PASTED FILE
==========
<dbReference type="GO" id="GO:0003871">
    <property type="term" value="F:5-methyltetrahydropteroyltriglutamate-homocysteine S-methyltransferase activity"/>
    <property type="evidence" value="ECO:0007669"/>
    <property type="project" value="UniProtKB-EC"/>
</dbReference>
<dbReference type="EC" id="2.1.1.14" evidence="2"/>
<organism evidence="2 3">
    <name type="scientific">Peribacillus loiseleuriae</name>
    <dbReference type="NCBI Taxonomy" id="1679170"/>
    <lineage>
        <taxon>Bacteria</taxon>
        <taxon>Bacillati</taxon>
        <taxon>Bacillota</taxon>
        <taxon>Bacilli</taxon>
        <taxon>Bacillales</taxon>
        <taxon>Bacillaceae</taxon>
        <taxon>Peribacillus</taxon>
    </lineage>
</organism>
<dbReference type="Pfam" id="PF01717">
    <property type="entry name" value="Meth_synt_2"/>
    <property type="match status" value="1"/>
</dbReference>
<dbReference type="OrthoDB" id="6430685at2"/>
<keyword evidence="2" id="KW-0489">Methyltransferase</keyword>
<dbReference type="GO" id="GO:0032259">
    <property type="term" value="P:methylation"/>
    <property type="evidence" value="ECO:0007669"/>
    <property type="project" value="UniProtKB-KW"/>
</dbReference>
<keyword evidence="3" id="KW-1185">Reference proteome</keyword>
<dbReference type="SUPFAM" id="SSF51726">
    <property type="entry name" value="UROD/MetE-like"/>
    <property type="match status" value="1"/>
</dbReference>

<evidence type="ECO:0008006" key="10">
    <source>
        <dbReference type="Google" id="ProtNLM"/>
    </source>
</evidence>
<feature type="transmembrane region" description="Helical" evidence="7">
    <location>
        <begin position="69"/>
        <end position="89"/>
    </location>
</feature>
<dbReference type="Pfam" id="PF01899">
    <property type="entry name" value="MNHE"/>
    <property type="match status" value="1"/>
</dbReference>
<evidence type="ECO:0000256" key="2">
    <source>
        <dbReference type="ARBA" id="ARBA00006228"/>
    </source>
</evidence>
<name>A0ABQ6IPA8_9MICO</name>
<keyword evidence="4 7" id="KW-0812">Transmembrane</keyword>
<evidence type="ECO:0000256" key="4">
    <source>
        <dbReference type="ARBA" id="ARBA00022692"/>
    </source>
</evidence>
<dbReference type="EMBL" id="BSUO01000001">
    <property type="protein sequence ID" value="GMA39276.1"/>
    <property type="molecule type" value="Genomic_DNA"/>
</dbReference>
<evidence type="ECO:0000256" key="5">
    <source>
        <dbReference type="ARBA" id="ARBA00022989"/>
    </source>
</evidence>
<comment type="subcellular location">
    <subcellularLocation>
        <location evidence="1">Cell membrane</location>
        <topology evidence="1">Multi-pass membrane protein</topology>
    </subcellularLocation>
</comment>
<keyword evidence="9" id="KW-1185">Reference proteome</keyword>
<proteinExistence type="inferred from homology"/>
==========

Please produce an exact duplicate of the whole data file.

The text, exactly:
<dbReference type="GO" id="GO:0003871">
    <property type="term" value="F:5-methyltetrahydropteroyltriglutamate-homocysteine S-methyltransferase activity"/>
    <property type="evidence" value="ECO:0007669"/>
    <property type="project" value="UniProtKB-EC"/>
</dbReference>
<dbReference type="EC" id="2.1.1.14" evidence="2"/>
<organism evidence="2 3">
    <name type="scientific">Peribacillus loiseleuriae</name>
    <dbReference type="NCBI Taxonomy" id="1679170"/>
    <lineage>
        <taxon>Bacteria</taxon>
        <taxon>Bacillati</taxon>
        <taxon>Bacillota</taxon>
        <taxon>Bacilli</taxon>
        <taxon>Bacillales</taxon>
        <taxon>Bacillaceae</taxon>
        <taxon>Peribacillus</taxon>
    </lineage>
</organism>
<dbReference type="Pfam" id="PF01717">
    <property type="entry name" value="Meth_synt_2"/>
    <property type="match status" value="1"/>
</dbReference>
<dbReference type="OrthoDB" id="6430685at2"/>
<keyword evidence="2" id="KW-0489">Methyltransferase</keyword>
<dbReference type="GO" id="GO:0032259">
    <property type="term" value="P:methylation"/>
    <property type="evidence" value="ECO:0007669"/>
    <property type="project" value="UniProtKB-KW"/>
</dbReference>
<keyword evidence="3" id="KW-1185">Reference proteome</keyword>
<dbReference type="SUPFAM" id="SSF51726">
    <property type="entry name" value="UROD/MetE-like"/>
    <property type="match status" value="1"/>
</dbReference>

<evidence type="ECO:0008006" key="10">
    <source>
        <dbReference type="Google" id="ProtNLM"/>
    </source>
</evidence>
<feature type="transmembrane region" description="Helical" evidence="7">
    <location>
        <begin position="69"/>
        <end position="89"/>
    </location>
</feature>
<dbReference type="Pfam" id="PF01899">
    <property type="entry name" value="MNHE"/>
    <property type="match status" value="1"/>
</dbReference>
<evidence type="ECO:0000256" key="2">
    <source>
        <dbReference type="ARBA" id="ARBA00006228"/>
    </source>
</evidence>
<name>A0ABQ6IPA8_9MICO</name>
<keyword evidence="4 7" id="KW-0812">Transmembrane</keyword>
<evidence type="ECO:0000256" key="4">
    <source>
        <dbReference type="ARBA" id="ARBA00022692"/>
    </source>
</evidence>
<dbReference type="EMBL" id="BSUO01000001">
    <property type="protein sequence ID" value="GMA39276.1"/>
    <property type="molecule type" value="Genomic_DNA"/>
</dbReference>
<evidence type="ECO:0000256" key="5">
    <source>
        <dbReference type="ARBA" id="ARBA00022989"/>
    </source>
</evidence>
<comment type="subcellular location">
    <subcellularLocation>
        <location evidence="1">Cell membrane</location>
        <topology evidence="1">Multi-pass membrane protein</topology>
    </subcellularLocation>
</comment>
<keyword evidence="9" id="KW-1185">Reference proteome</keyword>
<proteinExistence type="inferred from homology"/>